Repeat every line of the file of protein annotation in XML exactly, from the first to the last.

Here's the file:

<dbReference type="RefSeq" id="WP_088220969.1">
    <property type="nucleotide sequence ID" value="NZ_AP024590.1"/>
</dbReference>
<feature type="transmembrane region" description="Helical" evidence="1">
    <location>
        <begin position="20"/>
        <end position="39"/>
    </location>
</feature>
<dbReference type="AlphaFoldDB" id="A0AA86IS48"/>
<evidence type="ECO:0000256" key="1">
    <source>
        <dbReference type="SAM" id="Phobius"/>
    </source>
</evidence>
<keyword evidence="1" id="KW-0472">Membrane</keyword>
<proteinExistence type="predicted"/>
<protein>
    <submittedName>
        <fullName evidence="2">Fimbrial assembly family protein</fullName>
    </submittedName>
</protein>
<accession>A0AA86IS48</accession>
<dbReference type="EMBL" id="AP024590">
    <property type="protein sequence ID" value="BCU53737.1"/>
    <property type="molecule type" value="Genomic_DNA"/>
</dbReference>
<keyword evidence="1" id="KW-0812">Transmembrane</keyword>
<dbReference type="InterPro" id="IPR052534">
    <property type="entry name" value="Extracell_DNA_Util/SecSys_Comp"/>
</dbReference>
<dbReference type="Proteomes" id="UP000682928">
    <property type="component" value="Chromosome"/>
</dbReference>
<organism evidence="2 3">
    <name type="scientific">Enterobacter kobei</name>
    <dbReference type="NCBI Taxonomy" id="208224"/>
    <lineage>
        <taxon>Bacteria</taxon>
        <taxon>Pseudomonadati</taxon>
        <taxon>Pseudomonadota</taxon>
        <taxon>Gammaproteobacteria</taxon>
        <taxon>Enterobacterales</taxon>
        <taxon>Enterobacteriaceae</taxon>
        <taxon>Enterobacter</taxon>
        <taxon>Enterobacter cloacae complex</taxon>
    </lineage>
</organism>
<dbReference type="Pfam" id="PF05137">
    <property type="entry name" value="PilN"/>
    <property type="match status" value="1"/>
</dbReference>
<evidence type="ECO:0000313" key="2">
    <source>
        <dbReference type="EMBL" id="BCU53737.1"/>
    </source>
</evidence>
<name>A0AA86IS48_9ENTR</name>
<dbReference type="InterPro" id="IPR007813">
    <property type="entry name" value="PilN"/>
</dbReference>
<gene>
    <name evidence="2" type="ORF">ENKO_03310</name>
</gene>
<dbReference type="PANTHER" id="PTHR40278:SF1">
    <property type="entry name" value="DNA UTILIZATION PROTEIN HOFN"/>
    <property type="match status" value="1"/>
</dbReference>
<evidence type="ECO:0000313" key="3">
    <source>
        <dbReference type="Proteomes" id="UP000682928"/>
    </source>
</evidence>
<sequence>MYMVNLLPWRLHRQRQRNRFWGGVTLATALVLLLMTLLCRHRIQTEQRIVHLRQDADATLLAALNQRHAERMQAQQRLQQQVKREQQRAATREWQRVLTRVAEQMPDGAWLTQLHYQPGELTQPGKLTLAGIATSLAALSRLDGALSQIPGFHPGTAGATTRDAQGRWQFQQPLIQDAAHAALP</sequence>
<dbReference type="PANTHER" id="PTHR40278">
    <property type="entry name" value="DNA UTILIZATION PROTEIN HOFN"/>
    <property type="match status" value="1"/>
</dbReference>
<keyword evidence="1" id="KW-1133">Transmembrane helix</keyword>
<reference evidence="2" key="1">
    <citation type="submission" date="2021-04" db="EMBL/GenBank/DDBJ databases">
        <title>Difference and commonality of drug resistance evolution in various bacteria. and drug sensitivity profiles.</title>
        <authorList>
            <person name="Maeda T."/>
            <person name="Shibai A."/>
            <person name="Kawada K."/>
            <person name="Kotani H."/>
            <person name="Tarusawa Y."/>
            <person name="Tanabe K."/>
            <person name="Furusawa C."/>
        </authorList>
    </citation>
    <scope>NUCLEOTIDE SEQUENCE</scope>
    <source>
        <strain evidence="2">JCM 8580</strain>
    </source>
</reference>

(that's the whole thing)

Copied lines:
<dbReference type="RefSeq" id="WP_088220969.1">
    <property type="nucleotide sequence ID" value="NZ_AP024590.1"/>
</dbReference>
<feature type="transmembrane region" description="Helical" evidence="1">
    <location>
        <begin position="20"/>
        <end position="39"/>
    </location>
</feature>
<dbReference type="AlphaFoldDB" id="A0AA86IS48"/>
<evidence type="ECO:0000256" key="1">
    <source>
        <dbReference type="SAM" id="Phobius"/>
    </source>
</evidence>
<keyword evidence="1" id="KW-0472">Membrane</keyword>
<proteinExistence type="predicted"/>
<protein>
    <submittedName>
        <fullName evidence="2">Fimbrial assembly family protein</fullName>
    </submittedName>
</protein>
<accession>A0AA86IS48</accession>
<dbReference type="EMBL" id="AP024590">
    <property type="protein sequence ID" value="BCU53737.1"/>
    <property type="molecule type" value="Genomic_DNA"/>
</dbReference>
<keyword evidence="1" id="KW-0812">Transmembrane</keyword>
<dbReference type="InterPro" id="IPR052534">
    <property type="entry name" value="Extracell_DNA_Util/SecSys_Comp"/>
</dbReference>
<dbReference type="Proteomes" id="UP000682928">
    <property type="component" value="Chromosome"/>
</dbReference>
<organism evidence="2 3">
    <name type="scientific">Enterobacter kobei</name>
    <dbReference type="NCBI Taxonomy" id="208224"/>
    <lineage>
        <taxon>Bacteria</taxon>
        <taxon>Pseudomonadati</taxon>
        <taxon>Pseudomonadota</taxon>
        <taxon>Gammaproteobacteria</taxon>
        <taxon>Enterobacterales</taxon>
        <taxon>Enterobacteriaceae</taxon>
        <taxon>Enterobacter</taxon>
        <taxon>Enterobacter cloacae complex</taxon>
    </lineage>
</organism>
<dbReference type="Pfam" id="PF05137">
    <property type="entry name" value="PilN"/>
    <property type="match status" value="1"/>
</dbReference>
<evidence type="ECO:0000313" key="2">
    <source>
        <dbReference type="EMBL" id="BCU53737.1"/>
    </source>
</evidence>
<name>A0AA86IS48_9ENTR</name>
<dbReference type="InterPro" id="IPR007813">
    <property type="entry name" value="PilN"/>
</dbReference>
<gene>
    <name evidence="2" type="ORF">ENKO_03310</name>
</gene>
<dbReference type="PANTHER" id="PTHR40278:SF1">
    <property type="entry name" value="DNA UTILIZATION PROTEIN HOFN"/>
    <property type="match status" value="1"/>
</dbReference>
<evidence type="ECO:0000313" key="3">
    <source>
        <dbReference type="Proteomes" id="UP000682928"/>
    </source>
</evidence>
<sequence>MYMVNLLPWRLHRQRQRNRFWGGVTLATALVLLLMTLLCRHRIQTEQRIVHLRQDADATLLAALNQRHAERMQAQQRLQQQVKREQQRAATREWQRVLTRVAEQMPDGAWLTQLHYQPGELTQPGKLTLAGIATSLAALSRLDGALSQIPGFHPGTAGATTRDAQGRWQFQQPLIQDAAHAALP</sequence>
<dbReference type="PANTHER" id="PTHR40278">
    <property type="entry name" value="DNA UTILIZATION PROTEIN HOFN"/>
    <property type="match status" value="1"/>
</dbReference>
<keyword evidence="1" id="KW-1133">Transmembrane helix</keyword>
<reference evidence="2" key="1">
    <citation type="submission" date="2021-04" db="EMBL/GenBank/DDBJ databases">
        <title>Difference and commonality of drug resistance evolution in various bacteria. and drug sensitivity profiles.</title>
        <authorList>
            <person name="Maeda T."/>
            <person name="Shibai A."/>
            <person name="Kawada K."/>
            <person name="Kotani H."/>
            <person name="Tarusawa Y."/>
            <person name="Tanabe K."/>
            <person name="Furusawa C."/>
        </authorList>
    </citation>
    <scope>NUCLEOTIDE SEQUENCE</scope>
    <source>
        <strain evidence="2">JCM 8580</strain>
    </source>
</reference>